With T1 fungicide applications well under-way, the focus of concern in wheat has switched away from the yellow rust which appeared to be endemic a few weeks ago, towards the septoria which, like Putin on the Ukrainian border, lurks menacingly waiting to invade – it’s not “if” – it’s “when”.
The worry this season is that the septoria sits on older leaves which are still alive, mostly upright and flapping about within the canopy, instead of being dead and flat to the floor as they would have been after anything that resembled a “normal” winter. The implications of this are that septoria’s usual method of spread – rain splash – may not be necessary to spread it around the canopy, because just like children with nits, direct contact with other leaves will be just as effective.
With this in mind, a robust dose of either prothioconazole or epoxiconazole plus SDHI – I include Boscalid in the SDHI group of course – is in my opinion the only route to take. Your choice of fungicide at this stage is critical to your harvest outcome, so don’t be tempted to save a couple of quid – if you let septoria get a foothold now you won’t get back in charge again this season.
Assuming that a crop isn’t at GS31 just because it is only 4-5 inches tall is a schoolboy error, but it’s one that’s made every year by an awful lot of people. This week I was in some Gallant – two fields which were drilled 6 days apart, a first wheat after spring beans & a second wheat – both being grown for milling. Visually, the first wheat is around 10 inches tall and the second wheat is around 5 inches tall. From a distance you could easily be forgiven for thinking that the first wheat is at GS31 and the second wheat still mid-tillering. The reality of the situation is, however, that both wheats are exactly the same growth stage – approaching GS 32 on the main stem and GS 31 on the lead tiller – the only thing that is the same about every season is that they’re all different.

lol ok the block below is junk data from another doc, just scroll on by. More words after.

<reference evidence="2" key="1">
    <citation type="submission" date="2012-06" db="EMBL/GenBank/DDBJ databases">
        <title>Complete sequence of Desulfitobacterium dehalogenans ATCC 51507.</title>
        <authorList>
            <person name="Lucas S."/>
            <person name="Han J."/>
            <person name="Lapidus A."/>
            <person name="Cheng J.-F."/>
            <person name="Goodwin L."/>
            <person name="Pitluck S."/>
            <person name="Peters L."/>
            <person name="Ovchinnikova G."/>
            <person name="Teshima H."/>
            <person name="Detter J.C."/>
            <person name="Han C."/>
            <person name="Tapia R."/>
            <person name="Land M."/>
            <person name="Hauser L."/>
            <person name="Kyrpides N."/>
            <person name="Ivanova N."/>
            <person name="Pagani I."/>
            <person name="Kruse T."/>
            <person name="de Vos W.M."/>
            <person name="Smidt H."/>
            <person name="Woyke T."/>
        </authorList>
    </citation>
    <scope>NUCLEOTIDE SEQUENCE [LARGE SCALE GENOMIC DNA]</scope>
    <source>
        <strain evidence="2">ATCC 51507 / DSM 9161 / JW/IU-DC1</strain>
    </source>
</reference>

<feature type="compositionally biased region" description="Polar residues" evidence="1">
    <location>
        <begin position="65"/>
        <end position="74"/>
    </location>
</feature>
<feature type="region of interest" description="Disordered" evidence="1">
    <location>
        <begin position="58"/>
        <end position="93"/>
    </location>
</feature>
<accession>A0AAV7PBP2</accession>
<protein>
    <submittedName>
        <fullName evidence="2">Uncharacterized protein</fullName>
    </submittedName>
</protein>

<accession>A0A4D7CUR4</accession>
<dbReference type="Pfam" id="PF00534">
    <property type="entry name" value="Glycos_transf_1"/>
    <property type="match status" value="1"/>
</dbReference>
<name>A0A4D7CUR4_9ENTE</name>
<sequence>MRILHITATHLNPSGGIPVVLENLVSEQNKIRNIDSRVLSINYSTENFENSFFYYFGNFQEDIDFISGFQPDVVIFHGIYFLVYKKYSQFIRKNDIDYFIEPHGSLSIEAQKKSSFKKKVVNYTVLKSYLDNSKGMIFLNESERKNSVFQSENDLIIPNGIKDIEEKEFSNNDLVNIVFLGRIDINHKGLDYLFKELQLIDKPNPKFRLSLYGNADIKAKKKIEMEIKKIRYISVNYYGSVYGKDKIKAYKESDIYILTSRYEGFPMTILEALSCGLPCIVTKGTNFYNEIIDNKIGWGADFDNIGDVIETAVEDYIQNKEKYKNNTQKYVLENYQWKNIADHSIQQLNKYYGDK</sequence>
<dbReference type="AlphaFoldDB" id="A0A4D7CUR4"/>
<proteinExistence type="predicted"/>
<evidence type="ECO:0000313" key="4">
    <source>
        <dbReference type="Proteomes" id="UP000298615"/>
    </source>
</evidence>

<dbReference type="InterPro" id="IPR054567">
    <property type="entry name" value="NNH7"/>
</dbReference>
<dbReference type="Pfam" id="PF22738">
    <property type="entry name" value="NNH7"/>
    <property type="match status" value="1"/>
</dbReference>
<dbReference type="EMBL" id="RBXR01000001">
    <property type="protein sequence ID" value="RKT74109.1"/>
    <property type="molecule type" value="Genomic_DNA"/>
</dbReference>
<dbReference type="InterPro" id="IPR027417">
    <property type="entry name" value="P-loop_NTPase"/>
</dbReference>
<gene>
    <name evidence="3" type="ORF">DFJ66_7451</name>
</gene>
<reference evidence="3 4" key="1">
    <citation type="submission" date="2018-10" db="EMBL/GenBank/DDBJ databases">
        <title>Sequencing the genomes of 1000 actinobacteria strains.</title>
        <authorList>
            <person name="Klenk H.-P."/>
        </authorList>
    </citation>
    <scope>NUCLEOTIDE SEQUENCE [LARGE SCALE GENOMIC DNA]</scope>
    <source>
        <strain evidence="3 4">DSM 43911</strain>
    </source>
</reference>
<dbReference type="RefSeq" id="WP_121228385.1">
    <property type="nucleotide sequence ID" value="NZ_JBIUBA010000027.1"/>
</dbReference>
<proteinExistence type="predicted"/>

In around four weeks time the awns will be widely out in barley and the flag leaf will be out on forward wheats. This is because of the phyllochron – the length of time it takes for each leaf to emerge, and which consists of in the region of (depending upon whose technical paper you read) around 75 growing day degrees (GDD) per leaf. If you accept that every degree above 8°C is one GDD, then if you get 10 days of 16°C, that gives you the required 75 GDD and therefore a leaf will emerge. If therefore, leaf 4 is out in your wheat as you read this, if it averages 18°C the next couple of weeks, it could be as soon as a week from today before leaf 3 is out, another week and it’s leaf 2 emerging, and another week then BINGO – the flag leaves will be out!
It now has everything to do with day length and temperatures, and absolutely nothing to do with the calendar, so ensure these crops are covered both from a disease control point of view and also from the growth stage cut-off timing for chlormequat if that’s what you’re using as a growth regulator. All nitrogen on winter wheat will have been applied by the end of this month, apart from protein dressings on the milling wheat.
In other crops, oilseed rape has grown so fast that stems have split – this could be an easy route in for sclerotinia, so choice of suitably active protectant fungicides will be critical once again this year.
Sugar beet is emerging well across the county with odd patches of skylark damage, first post-emergence herbicides were applied last week and the 2nd applications are underway as we speak on the earlier drillings – good to see beet fields emerging well – it’s been a couple of years since that happened last . . . !
Pea & bean weevil damage is widespread in spring beans, so crops should be monitored closely and bird cherry, rose grain and grain aphids are widespread and easy to find in spring cereals so barley yellow dwarf virus (BYDV) control measures should be put in place at the earliest opportunity.